I do think that we are talking about 2 different types of knowledge and information though. One the one hand, there is the 'trend' spotting/marketing type 'knowledge'. There are certain types of 'knowledge' to which the didactic, in-depth approaches do poorly, i.e. spotting the sub-prime crisis, the advance of crowd-sourcing et al. The reason is that the trends in these are underpinned by some 'soft' sciences like economics and sociology, to which the inputs and outputs, and effects of interventions are not yet fully (or even poorly) understood. As such, any attempt to be overly definitive in a prediction will invariably end up in grief. To a certain extent, these sciences presently resist attempts at reductionism merely because we do not yet know enough about them. We are learning all the time though, and that we have managed to avoid a major global depression (hopefully!) post-crash is some evidence that federal governments and financial institutions have learnt a little from 1929.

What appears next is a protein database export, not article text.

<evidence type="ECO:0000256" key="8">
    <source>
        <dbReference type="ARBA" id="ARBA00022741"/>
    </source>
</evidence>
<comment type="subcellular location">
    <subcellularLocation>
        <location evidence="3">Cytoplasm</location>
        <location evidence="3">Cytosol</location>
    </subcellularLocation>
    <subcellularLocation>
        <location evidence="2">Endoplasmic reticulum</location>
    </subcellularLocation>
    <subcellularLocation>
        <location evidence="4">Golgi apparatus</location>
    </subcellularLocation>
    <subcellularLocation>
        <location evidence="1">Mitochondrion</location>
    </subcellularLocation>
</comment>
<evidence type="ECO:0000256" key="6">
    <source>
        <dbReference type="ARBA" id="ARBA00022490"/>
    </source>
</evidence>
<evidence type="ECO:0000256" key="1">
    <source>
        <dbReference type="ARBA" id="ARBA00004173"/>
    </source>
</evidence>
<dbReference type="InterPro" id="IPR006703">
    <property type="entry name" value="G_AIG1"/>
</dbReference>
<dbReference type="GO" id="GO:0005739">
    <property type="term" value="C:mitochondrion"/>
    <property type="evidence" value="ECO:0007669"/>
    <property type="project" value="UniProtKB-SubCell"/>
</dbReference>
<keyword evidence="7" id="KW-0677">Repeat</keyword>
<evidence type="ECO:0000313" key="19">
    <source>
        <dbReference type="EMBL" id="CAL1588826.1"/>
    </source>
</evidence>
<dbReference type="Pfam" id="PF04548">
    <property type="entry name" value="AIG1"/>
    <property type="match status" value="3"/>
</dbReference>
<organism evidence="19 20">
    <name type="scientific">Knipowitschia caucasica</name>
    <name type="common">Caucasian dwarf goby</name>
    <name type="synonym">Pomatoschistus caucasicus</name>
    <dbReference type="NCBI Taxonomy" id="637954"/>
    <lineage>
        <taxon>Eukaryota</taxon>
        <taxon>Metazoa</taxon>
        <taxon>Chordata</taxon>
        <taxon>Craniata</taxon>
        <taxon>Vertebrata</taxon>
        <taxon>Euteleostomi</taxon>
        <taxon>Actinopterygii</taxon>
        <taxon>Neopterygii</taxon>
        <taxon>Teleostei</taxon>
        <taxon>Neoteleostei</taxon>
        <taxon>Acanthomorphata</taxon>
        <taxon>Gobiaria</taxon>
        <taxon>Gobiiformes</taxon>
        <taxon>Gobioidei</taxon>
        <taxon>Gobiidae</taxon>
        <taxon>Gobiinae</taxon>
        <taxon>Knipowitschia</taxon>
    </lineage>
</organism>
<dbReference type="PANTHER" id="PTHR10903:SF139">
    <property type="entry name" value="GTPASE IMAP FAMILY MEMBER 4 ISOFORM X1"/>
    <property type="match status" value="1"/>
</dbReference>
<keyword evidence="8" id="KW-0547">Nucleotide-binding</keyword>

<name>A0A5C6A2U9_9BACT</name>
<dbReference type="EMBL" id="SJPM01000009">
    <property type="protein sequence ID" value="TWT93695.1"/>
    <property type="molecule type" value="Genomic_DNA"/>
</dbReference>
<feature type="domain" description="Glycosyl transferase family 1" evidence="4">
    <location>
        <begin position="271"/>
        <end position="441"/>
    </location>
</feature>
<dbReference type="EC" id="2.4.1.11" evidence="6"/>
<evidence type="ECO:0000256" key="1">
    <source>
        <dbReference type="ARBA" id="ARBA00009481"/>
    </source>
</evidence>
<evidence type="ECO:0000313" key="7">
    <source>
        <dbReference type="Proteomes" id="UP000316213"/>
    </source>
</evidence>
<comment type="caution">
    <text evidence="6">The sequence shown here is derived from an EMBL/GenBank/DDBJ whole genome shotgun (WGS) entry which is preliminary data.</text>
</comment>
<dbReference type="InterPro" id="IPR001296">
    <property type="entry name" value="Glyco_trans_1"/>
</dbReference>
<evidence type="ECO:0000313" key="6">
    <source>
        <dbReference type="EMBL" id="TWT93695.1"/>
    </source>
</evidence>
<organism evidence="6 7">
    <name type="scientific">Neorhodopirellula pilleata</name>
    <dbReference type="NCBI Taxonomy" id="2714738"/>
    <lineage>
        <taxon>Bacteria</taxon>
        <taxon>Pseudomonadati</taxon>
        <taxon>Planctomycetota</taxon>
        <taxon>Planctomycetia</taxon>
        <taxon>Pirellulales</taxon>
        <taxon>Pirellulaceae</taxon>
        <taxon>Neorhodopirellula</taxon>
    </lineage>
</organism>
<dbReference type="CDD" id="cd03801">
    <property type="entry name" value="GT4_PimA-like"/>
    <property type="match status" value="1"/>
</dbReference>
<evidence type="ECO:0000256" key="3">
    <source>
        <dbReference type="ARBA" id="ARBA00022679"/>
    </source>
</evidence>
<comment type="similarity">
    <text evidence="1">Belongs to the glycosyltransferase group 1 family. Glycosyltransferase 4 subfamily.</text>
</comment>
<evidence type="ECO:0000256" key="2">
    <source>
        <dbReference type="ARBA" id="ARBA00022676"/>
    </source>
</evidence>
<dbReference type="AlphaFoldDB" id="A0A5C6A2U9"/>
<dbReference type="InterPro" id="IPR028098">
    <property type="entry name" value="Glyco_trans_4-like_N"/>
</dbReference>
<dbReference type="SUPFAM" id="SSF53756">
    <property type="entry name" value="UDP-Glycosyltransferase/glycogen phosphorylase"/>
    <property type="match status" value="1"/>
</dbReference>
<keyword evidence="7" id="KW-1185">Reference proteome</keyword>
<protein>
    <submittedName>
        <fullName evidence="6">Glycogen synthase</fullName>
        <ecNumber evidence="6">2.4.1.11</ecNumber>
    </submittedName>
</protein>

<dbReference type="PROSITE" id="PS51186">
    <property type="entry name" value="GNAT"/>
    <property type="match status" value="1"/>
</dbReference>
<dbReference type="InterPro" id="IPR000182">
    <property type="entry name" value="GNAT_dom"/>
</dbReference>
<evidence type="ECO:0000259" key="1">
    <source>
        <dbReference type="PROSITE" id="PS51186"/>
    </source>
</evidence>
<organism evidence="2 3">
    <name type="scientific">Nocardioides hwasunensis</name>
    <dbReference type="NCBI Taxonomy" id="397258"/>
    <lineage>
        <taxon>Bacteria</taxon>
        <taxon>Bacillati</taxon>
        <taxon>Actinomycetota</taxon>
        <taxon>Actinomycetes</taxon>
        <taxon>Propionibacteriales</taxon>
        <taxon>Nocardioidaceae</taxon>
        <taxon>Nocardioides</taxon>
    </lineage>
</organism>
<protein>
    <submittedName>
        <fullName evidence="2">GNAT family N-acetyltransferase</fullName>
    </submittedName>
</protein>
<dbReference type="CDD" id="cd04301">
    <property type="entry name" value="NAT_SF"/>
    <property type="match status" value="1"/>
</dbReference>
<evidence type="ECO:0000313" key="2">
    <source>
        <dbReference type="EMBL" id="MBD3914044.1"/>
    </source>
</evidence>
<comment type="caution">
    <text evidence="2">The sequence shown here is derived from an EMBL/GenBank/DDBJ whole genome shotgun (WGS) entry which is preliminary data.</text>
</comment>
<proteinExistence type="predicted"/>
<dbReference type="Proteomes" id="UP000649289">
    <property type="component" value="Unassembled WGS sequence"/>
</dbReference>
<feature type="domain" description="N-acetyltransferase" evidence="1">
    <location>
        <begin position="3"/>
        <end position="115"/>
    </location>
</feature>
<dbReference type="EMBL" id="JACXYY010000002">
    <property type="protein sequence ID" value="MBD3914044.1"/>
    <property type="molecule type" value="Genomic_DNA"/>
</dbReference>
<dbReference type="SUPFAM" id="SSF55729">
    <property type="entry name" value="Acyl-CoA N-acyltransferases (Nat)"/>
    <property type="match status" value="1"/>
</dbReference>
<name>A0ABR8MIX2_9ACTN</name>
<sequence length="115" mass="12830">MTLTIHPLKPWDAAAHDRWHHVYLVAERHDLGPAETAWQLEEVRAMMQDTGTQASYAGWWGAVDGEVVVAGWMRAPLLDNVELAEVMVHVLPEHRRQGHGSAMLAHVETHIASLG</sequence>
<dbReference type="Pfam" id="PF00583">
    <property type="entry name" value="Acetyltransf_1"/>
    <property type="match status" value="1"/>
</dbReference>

On the other hand, there ARE some types of knowledge that are certainly reducible and amenable to an in-depth approach. In building the 787 Dreamliner, I am sure Boeing utilised a hard science/engineering based approach on many fronts to develop the materials, engines, avionics required for a class-leading jet plane that may revolutionise air-travel. Recently they announced a delay to the programme because testing revealed weaknesses in the airframe that required remediation. Thus the didactic in-depth scientific method comes to the fore, they made some assumptions based on best knowledge on materials strength, tested those assumptions, found them wanting, then went back to re-engineer, repeat. Standard, mundane process, to deliver a high-quality, reliable product.